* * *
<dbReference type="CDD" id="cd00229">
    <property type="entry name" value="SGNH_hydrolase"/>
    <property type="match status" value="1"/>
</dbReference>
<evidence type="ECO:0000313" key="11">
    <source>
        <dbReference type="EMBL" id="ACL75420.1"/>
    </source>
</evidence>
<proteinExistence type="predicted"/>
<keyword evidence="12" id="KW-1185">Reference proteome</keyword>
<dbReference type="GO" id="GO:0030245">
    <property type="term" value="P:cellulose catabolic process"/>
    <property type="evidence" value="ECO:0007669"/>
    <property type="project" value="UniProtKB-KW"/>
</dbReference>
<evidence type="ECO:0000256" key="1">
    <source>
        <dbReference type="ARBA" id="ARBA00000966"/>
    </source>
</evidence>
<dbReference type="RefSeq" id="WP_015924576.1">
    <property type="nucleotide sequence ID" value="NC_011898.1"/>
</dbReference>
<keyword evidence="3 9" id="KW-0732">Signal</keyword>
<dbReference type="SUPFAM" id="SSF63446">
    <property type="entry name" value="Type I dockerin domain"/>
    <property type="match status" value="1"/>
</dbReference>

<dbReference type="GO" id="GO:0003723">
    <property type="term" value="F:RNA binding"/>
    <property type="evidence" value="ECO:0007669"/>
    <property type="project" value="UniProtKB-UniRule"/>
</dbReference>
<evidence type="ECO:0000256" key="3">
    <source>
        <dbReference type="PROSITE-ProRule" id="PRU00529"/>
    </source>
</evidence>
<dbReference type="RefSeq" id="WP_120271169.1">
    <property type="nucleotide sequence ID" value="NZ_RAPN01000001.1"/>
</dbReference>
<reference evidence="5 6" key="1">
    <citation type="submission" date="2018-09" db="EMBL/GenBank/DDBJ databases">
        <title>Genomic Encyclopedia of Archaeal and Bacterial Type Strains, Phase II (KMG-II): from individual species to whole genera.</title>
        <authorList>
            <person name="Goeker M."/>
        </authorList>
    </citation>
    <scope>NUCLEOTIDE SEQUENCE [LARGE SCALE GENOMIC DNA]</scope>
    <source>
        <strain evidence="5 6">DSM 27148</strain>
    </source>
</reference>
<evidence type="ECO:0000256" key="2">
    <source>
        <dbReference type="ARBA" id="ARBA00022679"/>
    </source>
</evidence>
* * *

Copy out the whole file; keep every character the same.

<dbReference type="CDD" id="cd00229">
    <property type="entry name" value="SGNH_hydrolase"/>
    <property type="match status" value="1"/>
</dbReference>
<evidence type="ECO:0000313" key="11">
    <source>
        <dbReference type="EMBL" id="ACL75420.1"/>
    </source>
</evidence>
<proteinExistence type="predicted"/>
<keyword evidence="12" id="KW-1185">Reference proteome</keyword>
<dbReference type="GO" id="GO:0030245">
    <property type="term" value="P:cellulose catabolic process"/>
    <property type="evidence" value="ECO:0007669"/>
    <property type="project" value="UniProtKB-KW"/>
</dbReference>
<evidence type="ECO:0000256" key="1">
    <source>
        <dbReference type="ARBA" id="ARBA00000966"/>
    </source>
</evidence>
<dbReference type="RefSeq" id="WP_015924576.1">
    <property type="nucleotide sequence ID" value="NC_011898.1"/>
</dbReference>
<keyword evidence="3 9" id="KW-0732">Signal</keyword>
<dbReference type="SUPFAM" id="SSF63446">
    <property type="entry name" value="Type I dockerin domain"/>
    <property type="match status" value="1"/>
</dbReference>

<dbReference type="GO" id="GO:0003723">
    <property type="term" value="F:RNA binding"/>
    <property type="evidence" value="ECO:0007669"/>
    <property type="project" value="UniProtKB-UniRule"/>
</dbReference>
<evidence type="ECO:0000256" key="3">
    <source>
        <dbReference type="PROSITE-ProRule" id="PRU00529"/>
    </source>
</evidence>
<dbReference type="RefSeq" id="WP_120271169.1">
    <property type="nucleotide sequence ID" value="NZ_RAPN01000001.1"/>
</dbReference>
<reference evidence="5 6" key="1">
    <citation type="submission" date="2018-09" db="EMBL/GenBank/DDBJ databases">
        <title>Genomic Encyclopedia of Archaeal and Bacterial Type Strains, Phase II (KMG-II): from individual species to whole genera.</title>
        <authorList>
            <person name="Goeker M."/>
        </authorList>
    </citation>
    <scope>NUCLEOTIDE SEQUENCE [LARGE SCALE GENOMIC DNA]</scope>
    <source>
        <strain evidence="5 6">DSM 27148</strain>
    </source>
</reference>
<evidence type="ECO:0000256" key="2">
    <source>
        <dbReference type="ARBA" id="ARBA00022679"/>
    </source>
</evidence>